I can hardly imagine the challenges of having a low-functioning, developmentally delayed child. Last night’s episode of the Eleventh Hour tackles the difficult choices a parent with such a developmentally delayed child faces, and the hope and despair these parents experience.
I almost laughed out loud at the start of last night’s episode of Knight Rider. Mike Traceur sat in KITT’s driver’s seat, reading a dossier, and watching football as he cruised down some scenic highway—and why not, when he’s got a car that can drive itself. Which is when it hit me: I’ve been writing about Knight Rider for weeks without looking into where we are on the whole self-driving car thing! I mean, a car that drives itself has to come before a talking car in the pantheon of useful technology, right?
We’re a few weeks into the fall season, when new shows are either picked up for a full season — or join the ranks of the cancelled. So which shows are a franchise-in-waiting and which shows have had their brief lives snuffed out? Sci Fi Wire has the complete list, but here at SNF, we’re glad to see Sanctuary has done well, and Eleventh Hour appears to be pulling its weight.
As noted over on 80 Beats, scientists using the Spitzer space telescope have found strong evidence that Epsilon Eridani has a solar system not unlike our own, with rocky planets orbiting in the inner solar system and gas giants orbiting further out.
Science fiction writers must have breathed a collective sigh of relief, as Epsilon Eridani has been used in countless novels, short stories, TV shows, and movies as the location of more-or-less Earth like planets. Nothing dates a science fiction story like the cold hand of reality, such as when Mars was revealed to be a cratered desert with not a canal in sight, or when the clouds of Venus were shown to be concealing a lethal landscape of shattered rock, rather than lush jungle swamps.
The folks over at Television Without Pity write snarky recaps of television shows that range from pop-phenom American Idol to critical darling Mad Men; the recaps are often more fun than the actual program (for whatever reason, they have had difficulty putting science fiction shows into the mix, with some famously unreadable reviews of Doctor Who for example, but their Eureka recappers are pretty good.) In the video above, they do nice job of dissecting the trailer for the much-anticipated Watchman movie, adapted from the influential graphic novel of the same name.
Network shows aren’t exactly known for their subtlety, but the Eleventh Hour last night managed to navigate the complicated issues surrounding genetically modified organisms (GMO’s), taking potshots at biotech firms, big agribusiness, and folks who fetishize food labeled “natural” in equal measure.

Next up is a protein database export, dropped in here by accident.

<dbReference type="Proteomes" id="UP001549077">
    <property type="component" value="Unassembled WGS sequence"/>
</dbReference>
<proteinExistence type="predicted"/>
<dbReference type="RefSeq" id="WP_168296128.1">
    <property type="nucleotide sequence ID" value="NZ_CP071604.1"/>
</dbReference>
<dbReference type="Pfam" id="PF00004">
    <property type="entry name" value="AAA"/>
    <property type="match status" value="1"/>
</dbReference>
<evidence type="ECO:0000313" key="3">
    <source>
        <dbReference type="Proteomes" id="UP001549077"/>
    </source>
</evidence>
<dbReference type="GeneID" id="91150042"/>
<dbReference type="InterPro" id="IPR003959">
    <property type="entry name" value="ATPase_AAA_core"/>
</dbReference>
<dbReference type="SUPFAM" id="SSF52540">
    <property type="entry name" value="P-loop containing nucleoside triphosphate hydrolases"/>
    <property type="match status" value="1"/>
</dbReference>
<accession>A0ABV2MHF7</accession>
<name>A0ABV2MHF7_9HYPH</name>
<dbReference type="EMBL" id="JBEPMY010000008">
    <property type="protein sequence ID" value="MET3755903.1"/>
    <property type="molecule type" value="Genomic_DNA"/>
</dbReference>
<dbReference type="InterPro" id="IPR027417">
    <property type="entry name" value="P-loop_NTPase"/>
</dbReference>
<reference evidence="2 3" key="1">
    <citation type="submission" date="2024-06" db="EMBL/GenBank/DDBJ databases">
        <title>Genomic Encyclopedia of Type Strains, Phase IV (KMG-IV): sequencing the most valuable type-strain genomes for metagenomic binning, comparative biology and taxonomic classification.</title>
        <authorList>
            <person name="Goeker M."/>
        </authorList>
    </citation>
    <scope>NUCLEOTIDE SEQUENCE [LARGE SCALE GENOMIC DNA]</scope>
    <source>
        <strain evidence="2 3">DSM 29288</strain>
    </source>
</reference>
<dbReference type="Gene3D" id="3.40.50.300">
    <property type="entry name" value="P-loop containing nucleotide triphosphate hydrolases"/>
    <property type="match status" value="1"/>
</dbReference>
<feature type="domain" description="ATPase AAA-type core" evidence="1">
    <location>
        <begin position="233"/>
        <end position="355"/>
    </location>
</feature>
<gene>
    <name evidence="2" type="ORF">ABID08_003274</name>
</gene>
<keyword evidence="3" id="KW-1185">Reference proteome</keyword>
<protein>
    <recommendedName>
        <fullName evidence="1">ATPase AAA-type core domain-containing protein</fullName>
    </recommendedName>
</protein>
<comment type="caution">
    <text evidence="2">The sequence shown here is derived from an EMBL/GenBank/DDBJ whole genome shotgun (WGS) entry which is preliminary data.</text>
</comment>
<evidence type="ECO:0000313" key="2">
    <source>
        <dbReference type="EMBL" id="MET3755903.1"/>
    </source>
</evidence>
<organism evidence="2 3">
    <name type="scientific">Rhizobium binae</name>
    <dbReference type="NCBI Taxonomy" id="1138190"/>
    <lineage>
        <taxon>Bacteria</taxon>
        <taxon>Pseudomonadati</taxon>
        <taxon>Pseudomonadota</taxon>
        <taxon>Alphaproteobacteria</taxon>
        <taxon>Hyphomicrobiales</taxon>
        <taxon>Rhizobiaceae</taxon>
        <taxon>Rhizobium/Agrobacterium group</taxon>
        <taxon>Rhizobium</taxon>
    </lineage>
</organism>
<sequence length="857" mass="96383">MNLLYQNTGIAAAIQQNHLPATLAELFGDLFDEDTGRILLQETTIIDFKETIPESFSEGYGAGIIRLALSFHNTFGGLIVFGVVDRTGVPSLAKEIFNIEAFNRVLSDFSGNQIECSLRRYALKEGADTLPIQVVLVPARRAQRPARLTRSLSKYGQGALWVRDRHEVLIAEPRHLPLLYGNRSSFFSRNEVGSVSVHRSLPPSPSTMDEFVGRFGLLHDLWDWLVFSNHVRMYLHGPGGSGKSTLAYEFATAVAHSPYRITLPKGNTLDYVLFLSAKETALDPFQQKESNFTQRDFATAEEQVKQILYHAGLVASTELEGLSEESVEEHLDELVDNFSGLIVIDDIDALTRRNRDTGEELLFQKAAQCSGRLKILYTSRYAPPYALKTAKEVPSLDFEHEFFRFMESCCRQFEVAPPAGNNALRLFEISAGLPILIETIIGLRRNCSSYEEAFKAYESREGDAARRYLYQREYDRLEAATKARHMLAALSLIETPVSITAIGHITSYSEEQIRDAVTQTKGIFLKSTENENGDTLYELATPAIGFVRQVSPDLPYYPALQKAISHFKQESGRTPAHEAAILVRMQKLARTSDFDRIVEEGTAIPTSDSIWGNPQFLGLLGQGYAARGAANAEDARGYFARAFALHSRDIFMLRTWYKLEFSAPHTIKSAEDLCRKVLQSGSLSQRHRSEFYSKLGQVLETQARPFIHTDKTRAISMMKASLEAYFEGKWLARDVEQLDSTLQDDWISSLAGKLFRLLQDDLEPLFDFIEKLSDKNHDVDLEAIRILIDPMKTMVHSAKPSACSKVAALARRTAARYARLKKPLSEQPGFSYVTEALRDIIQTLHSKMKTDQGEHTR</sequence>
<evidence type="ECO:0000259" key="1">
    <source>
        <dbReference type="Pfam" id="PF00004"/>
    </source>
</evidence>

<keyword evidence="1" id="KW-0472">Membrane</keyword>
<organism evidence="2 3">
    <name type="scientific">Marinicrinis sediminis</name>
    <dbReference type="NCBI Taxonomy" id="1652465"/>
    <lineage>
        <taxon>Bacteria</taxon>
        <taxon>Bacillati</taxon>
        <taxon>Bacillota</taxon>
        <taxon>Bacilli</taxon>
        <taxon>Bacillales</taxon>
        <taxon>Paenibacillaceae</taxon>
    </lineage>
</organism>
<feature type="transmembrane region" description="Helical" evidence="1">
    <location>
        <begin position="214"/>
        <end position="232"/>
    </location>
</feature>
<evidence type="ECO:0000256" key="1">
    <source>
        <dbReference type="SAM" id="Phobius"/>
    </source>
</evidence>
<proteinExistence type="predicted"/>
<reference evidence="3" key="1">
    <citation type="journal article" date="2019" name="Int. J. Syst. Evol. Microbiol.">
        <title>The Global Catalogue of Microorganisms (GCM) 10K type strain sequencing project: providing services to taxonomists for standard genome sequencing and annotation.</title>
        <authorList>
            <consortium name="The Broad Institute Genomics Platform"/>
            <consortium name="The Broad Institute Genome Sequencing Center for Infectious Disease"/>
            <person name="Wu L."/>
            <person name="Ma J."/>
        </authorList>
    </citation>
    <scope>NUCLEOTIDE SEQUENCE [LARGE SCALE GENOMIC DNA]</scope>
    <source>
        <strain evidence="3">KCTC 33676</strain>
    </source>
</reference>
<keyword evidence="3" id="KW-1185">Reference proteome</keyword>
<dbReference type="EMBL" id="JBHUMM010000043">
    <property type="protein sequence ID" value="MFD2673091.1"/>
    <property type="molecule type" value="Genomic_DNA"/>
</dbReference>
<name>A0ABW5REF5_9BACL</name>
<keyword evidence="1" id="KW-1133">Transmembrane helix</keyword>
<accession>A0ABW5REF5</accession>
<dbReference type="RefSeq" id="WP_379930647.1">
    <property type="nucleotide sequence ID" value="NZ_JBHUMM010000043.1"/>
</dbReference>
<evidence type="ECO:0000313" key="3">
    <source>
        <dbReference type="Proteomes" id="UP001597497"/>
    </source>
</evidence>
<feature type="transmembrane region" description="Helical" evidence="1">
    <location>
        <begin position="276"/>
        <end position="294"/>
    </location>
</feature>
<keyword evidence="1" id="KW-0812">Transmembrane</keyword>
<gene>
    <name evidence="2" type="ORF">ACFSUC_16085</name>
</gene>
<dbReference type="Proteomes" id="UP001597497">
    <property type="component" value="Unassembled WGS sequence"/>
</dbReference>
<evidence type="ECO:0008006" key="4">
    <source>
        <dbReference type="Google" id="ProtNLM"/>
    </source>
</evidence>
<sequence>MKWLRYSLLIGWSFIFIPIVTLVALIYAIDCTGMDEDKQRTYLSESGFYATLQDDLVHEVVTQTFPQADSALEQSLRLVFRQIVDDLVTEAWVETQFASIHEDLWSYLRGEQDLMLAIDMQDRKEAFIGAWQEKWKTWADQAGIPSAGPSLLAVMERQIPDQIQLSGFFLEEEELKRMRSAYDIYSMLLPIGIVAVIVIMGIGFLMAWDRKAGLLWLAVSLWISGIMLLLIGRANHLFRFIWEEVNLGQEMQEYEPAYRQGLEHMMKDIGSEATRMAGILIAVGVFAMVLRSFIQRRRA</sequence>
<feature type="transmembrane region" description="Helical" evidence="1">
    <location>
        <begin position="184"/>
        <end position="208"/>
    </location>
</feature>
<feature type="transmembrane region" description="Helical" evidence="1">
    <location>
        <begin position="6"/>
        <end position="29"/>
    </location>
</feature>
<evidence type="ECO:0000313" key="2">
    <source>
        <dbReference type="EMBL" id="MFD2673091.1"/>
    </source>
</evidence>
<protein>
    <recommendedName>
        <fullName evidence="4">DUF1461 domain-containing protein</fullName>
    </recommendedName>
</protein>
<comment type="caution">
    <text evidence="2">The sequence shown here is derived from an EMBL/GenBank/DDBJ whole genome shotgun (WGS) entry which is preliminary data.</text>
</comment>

Maybe it was the success of The Matrix, or maybe it was the age of the Internet that did it, but in the last 10 years, it’s no longer flying cars or fast-talking robots that symbolize the world of the future. No, these days it’s the ability to almost touch piles of data that has become the sine qua non of quality futuristic imaginings. Case in point, Minority Report. The high point of that film (for me, anyway) had to be when Tom Cruise dons his info gloves and commences a magnificent danse du data, shuffling through the visions of the precogs accompanied by the strains of Schubert’s Unfinished Symphony. Down here in small screen land, Knight Rider‘s writers make data manipulation a staple of the show.
My colleague Eliza Strickland over on 80 Beats has a post about researchers who want to build a new world of out of buckypaper, a superstrong material that has applications ranging from an airplane construction material to lightweight display screens.
There’s some online buzz wondering if this material would be strong enough to make the space elevator a reality. If you haven’t heard the term, a space elevator is a cable or ribbon that extends about 100,000 km into space from an anchor point on the equator. Glorified elevators car shuffle cargo and people in and out of orbit, eliminating all that mucking about with dangerous rockets and with the ability to move payloads for a minute fraction of the cost of current boosters. A space elevator could make a lot of big space projects — like orbiting solar power plants — suddenly very doable. The idea was first thought of over a century ago, and most notably popularized by Arthur C. Clarke’s 1979 novel The Fountains of Paradise. In recent years, interest was renewed with a new (and much more practical) elevator design pioneered by Brad Edwards .
On Friday’s episode of Sanctuary, Magnus and her team were faced with tracking down a thief with the ability to squeeze into the narrowest of spaces. Suspicious of a pipe that may have been used to make a getaway, our intrepid heroes break out a ROV — remotely operated vehicle — to peer where they can not.
The most excellent Kevin Grazier stopped by DISCOVER’s offices today — turns out that apart from being the science advisor to Battlestar Galactica and Eureka, he actually has a day job! Kevin works on the Cassini mission at JPL (hence a work-related trip out east.) Kevin also has been doing some interesting research that could upset the conventional wisdom regarding the role of Jupiter in the history of the solar system.